NETWORKING is one of the surest ways to get to meet more people, whether for personal or corporate success.

Research has shown that the more people you know, the larger your pool of prospects or potential clients. This will surely enhance your sales eventually. However, it is not just the quantity of people you meet but the quality of each encounter.

Leaving a positive impression on every person you meet is imperative if you are to maximise every networking opportunity. To do this successfully, you have to use effective networking and sales techniques.

There are basically three processes of effective networking, and each of these processes has many essential factors. In this article, I will share with you one essential factor in each of the processes. They will help you to significantly enhance your networking skills, positively impact your work or business, and make you shine, not just among your peers, but also among your competitors.

 

The preparation process

Essential Factor 1: the right mindset

On average, we know about 200 to 250 people. If I know a person well, I indirectly know many of the people that this person knows because of my direct contact with him or her. When you go to a networking session, you are not there to make “contact”, you are there to connect.

Making contact can be superficial, but making a connection implies a deeper encounter, stemming from a conversation that was engaging or meaningful. Making a connection with someone means that you have made a good impression on him. This will make you more memorable in his eyes than many other people he may have met at the same networking event.

Before attending any networking event, ask yourself these questions:

•   What type of networking event is it?

•   What is the demography of the other attendees?

•   What are the main objectives of attending the networking event?

•   Do I represent myself or an organisation?

•   What should my conversational points focus on?

Preparing yourself both mentally and physically by answering the above questions will give you the right mindset to embark on your networking journey at an event. You will be ready to represent yourself and/or your organisation well, and each action you take will be focused on moving towards the right objectives.

 

The  procedures process

Essential Factor 2: Making An Impression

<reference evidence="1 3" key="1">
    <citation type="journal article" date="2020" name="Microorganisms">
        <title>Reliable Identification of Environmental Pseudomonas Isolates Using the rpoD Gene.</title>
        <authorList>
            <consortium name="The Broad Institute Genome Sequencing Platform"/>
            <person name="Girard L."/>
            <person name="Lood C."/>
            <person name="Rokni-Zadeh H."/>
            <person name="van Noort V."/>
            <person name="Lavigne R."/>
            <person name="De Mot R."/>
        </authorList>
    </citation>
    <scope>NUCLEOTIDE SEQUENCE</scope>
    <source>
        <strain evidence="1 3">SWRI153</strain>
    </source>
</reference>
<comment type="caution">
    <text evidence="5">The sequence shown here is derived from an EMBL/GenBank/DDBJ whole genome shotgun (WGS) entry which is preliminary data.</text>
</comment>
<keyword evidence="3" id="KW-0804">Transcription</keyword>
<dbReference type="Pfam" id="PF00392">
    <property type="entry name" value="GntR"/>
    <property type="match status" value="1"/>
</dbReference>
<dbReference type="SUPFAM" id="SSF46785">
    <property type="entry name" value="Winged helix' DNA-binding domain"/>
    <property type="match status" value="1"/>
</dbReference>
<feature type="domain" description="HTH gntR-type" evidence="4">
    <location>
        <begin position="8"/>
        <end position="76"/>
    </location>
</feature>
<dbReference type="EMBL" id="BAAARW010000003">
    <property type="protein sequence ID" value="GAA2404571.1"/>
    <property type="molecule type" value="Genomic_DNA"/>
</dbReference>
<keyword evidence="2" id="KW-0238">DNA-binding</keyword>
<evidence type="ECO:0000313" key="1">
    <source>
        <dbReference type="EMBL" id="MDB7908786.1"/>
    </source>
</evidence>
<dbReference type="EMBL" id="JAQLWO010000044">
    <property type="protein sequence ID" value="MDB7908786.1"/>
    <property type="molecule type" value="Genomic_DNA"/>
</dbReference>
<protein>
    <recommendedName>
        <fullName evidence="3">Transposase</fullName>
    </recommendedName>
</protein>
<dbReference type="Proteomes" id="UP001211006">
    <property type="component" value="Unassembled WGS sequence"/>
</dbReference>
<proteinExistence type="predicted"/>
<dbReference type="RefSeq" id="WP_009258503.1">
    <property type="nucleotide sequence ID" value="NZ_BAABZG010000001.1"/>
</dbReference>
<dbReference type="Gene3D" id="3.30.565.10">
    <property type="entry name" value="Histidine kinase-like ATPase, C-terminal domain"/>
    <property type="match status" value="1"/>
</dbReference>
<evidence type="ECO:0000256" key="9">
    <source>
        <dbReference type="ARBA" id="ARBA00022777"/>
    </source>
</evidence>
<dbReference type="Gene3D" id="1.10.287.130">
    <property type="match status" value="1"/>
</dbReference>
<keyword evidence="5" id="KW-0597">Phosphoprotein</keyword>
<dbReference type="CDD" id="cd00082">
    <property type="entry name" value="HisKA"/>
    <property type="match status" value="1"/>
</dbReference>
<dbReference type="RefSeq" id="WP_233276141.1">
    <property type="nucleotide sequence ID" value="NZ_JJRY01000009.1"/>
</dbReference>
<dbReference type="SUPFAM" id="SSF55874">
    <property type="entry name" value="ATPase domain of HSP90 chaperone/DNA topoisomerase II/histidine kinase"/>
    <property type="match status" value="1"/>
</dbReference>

Always leave a positive impression. People like those who are positive. Learn how to say the right words at the right time. 

Do your research. You need to know the appropriate etiquette and protocol for each event you attend. Know when to approach the relevant people and practise what to say in your first conversations with them to bring about a positive outcome.

Ask yourself how you can create value for the other party so that they will remember you once the event is over. These are excellent questions to work on as they will help you to differentiate yourself from the rest of the other networkers.

 

The post-event process

Essential Factor 3: Following Up

Stick to the post-networking follow-up rule of 1-4-7. For example, if you meet someone for the first time, contact him or her the next day to follow up. This could be in the form of a call, a text message or an e-mail.

Four days later, follow up with another contact. Then, seven days later, contact the person again to keep in touch. Remember to do this with a light touch — don’t be a stalker!

By doing these short follow-ups, your prospect or potential client will be assured of your interest, and will be more willing to agree to a meeting.

Bear in mind that this rule of thumb might not be applicable to high net-worth clients due to their busy schedules. In such cases, use the advanced post-networking follow-up rule of “3-7-12” for this group of people.

The timeline is more generous to allow for the fact that high-net worth individuals usually have a lot of commitments and people to meet. In addition, always propose shorter meetings to heighten your chances of meeting up with them.

Make these three essential factors a part of your daily work life and you will be equipped with the tools to enhance your networking experience, rise above your competitors and successfully enhance your sales.

 

Article by Joshua Luke, a master personal branding consultant with Richard Gavriel Speaker Management. For more information, e-mail Richard@RichardGavriel.com